DhakaOrientationPlaces to StaySee and DoDiningShoppingProjects/InternshipsResponsible Tourism InitiativesGetting ThereGetting AroundTravelling Responsibly

Love it or loathe it, Dhaka is an essential ingredient to the Bangladesh travel experience, a place that every Bangladesh traveller will eventually see in a journey to Bangladesh. The city itself is not big, but because of the intense traffic and population density, it can be extremely hard to navigate, and traffic jams will inevitably slow you down as you try to cross the city.

But thankfully, Dhaka is also a colourful city. While stuck in traffic there is absolutely no shortage of things to spy on the streets. Colourful pedal rickshaws decorate the city at every turn, while the streets are constantly humming with human activity of trade and construction. Puran Dhaka(Old Dhaka) is a steaming cultural melting pot, and contains a tremendous amount of the city’s history squished into its oldest quarters. A vibrant intellectual life pulses through the city’s galleries and museums, showing that there is much more to the city than its sullied façade, and that it has much more depth than can be seen on the first glance.

Like a dose of some high-powered substance, Dhaka takes you to the very extremes of all that Bangladesh has to offer. And when you finally leave it behind you both breathe a sigh of relief and a sigh of longing for that rollercoaster ride again.

For most travellers, three neighbourhoods of Dhaka are worth noting and visiting. The first is Puran Dhaka (Old Dhaka), the hub of Dhaka’s 400-year history. The thronging, nostril-filling city dock of Sadarghat is an awesome and unforgettable sight to behold, for all of the activity it contains floating on the water.

Dhanmondi is the home of the city’s intellectual classes, with Dhaka’s best galleries, exhibitions and literary events held from the venues scattered around the neighbourhood. Most of Bangladesh’s younger set hangs out in Dhanmondi, and so there is something of an avant-garde culture that is regrettably absent in the upmarket neighbourhoods.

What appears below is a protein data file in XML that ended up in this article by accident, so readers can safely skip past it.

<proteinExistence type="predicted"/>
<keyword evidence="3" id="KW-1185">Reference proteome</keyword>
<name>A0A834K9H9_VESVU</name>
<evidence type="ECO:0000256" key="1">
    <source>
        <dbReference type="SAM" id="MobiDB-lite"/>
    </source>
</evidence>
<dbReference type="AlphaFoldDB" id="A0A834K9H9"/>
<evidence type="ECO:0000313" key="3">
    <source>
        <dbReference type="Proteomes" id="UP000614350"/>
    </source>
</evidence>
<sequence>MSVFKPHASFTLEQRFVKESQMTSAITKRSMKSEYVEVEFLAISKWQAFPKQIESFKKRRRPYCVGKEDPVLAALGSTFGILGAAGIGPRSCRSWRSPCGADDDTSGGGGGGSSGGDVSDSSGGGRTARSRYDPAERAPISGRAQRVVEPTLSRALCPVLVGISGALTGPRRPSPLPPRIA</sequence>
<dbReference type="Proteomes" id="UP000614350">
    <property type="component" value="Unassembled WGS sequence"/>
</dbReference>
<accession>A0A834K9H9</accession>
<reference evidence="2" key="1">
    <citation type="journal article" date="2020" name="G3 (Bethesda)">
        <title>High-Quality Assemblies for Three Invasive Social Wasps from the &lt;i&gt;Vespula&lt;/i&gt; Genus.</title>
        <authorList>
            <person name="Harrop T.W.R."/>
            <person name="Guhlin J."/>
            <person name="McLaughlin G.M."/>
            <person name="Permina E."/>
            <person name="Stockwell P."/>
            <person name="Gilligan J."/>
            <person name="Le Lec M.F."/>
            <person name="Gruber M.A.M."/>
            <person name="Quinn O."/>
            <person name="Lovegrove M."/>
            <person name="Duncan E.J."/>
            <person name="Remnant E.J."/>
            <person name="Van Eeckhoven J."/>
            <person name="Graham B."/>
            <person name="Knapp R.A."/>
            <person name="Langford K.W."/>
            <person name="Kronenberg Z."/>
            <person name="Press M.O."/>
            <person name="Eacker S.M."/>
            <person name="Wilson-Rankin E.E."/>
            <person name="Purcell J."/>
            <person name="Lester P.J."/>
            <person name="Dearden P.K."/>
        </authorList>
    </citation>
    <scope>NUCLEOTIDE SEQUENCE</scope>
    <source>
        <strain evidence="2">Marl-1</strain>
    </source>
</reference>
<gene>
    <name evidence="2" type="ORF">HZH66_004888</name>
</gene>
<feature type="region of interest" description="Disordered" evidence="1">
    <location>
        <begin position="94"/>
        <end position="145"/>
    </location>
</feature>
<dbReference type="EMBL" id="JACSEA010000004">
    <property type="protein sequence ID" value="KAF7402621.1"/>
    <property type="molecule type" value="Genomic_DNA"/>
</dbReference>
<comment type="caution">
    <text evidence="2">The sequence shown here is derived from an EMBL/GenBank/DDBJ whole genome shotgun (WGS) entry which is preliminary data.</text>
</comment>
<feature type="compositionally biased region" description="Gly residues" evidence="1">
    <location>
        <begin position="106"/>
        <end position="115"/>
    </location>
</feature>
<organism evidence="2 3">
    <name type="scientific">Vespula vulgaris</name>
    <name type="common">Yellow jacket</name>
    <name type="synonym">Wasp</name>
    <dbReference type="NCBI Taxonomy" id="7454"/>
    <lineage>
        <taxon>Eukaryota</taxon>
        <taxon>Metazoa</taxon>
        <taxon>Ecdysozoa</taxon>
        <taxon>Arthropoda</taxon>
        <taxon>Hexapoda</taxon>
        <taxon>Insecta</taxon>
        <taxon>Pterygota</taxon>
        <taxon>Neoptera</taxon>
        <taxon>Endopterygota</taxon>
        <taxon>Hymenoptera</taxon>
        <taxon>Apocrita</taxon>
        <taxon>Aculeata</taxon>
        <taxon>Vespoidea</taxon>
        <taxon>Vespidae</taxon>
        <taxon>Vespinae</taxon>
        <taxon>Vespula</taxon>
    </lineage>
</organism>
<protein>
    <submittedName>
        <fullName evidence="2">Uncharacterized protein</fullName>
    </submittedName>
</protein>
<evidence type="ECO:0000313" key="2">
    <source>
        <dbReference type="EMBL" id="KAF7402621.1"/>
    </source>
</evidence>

Speaking of upmarket, Gulshan, Banani and Baridhara are where the wealthiest cats on the block like to live. The ‘expat bubble’ as it is sometimes referred to, has everything that a long-term guest might like to have in a place like Dhaka, including the best shopping, restaurants and social scene. But Dhanmondi is much more interesting to those who want to experience the real Bangladesh and may not have time to get out of the city during their stay.

Located in the heart of Dhanmondi, Dhaka’s gallery and culture destination, the Ambrosia guesthouse offers guests a slice of heritage charm.
Green House Bed and Breakfast
Homestay/serviced apartment with excellent facilities located in the upscale Dhaka neighbourhood of Gulshan 2.

Ideas Manzil
Intimate, stylishly decorated 5-suite heritage guesthouse located on a quiet road in the backstreets of Dhaka’s Gulshan neighbourhood, where most of the foreign embassies and development agencies have set up shop.

Viator Bangladesh Guesthouse
Located in Dhaka’s middle-class neighbourhood of Banani, the Viator Bangladesh guesthouse offers clean, good value accommodation without compromising access to the city’s best restaurants, shops and businesses.

Old Dhaka Walking Tour: If you want to know the real Puran Dhaka, then a tour with the Urban Study Group is an absolute must. As architects-turned-tour-guides of the old city, their knowledge and passion for the history of Dhaka is matched by no other. You can find their details here.

If shopping isn’t your thing but art is, Dhanmondi also has three venues worth checking out for the artistic perspective: the DRIK Photo Gallery, Alliance Françoise and the Bengal Fine Arts Gallery all hold rotating exhibitions of various international and local artists. (DRIK Photo Gallery: House 58, Road 15/A (new), Dhanmondi. Tel: (02) 912-0125, 812-3412, 811-2954. Alliance Françoise: 26 Mirpur Road, Dhanmondi Residential Area, Tel: (02) 861-1557. Bengal Fine Arts Gallery: House 275/F, Road 27 (old), Dhanmondi, Tel: (02) 812-3115.)

Get out! Day trips to Savar or Sonargaon is relatively easy to organise. Savar is the easiest because of the relative lack of traffic on the Dhaka-Savar road. A must-see list includes The National Martyr’s Memorial, combined with a visit to the brass making shop of Sukanta Banik at Dhamrai, is a memorable and worthwhile way to spend a day. Leave early and return well before nightfall.

Finally, you can reward yourself with a value-for-money dinner at theDhaba in either Rifles Square or Banani (depending on the location of your accommodation), with the former location offering dozens of nearby stores selling DVDs extremely cheaply. Their phuchkas, topped with either tamarind (garam) or sweet yogurt (dahi) is an absolutely divine and not to be missed. Khazana, north of Gulshan Two, does fine Indian meals for a fair price. (Dhaba: 5th Floor Rifles Square, Road 2, Dhanmondi; Beside House 99, Road 11, Banani. Khazana: House 12, Road 55, Gulshan Avenue, Tel: (02) 882-6127.)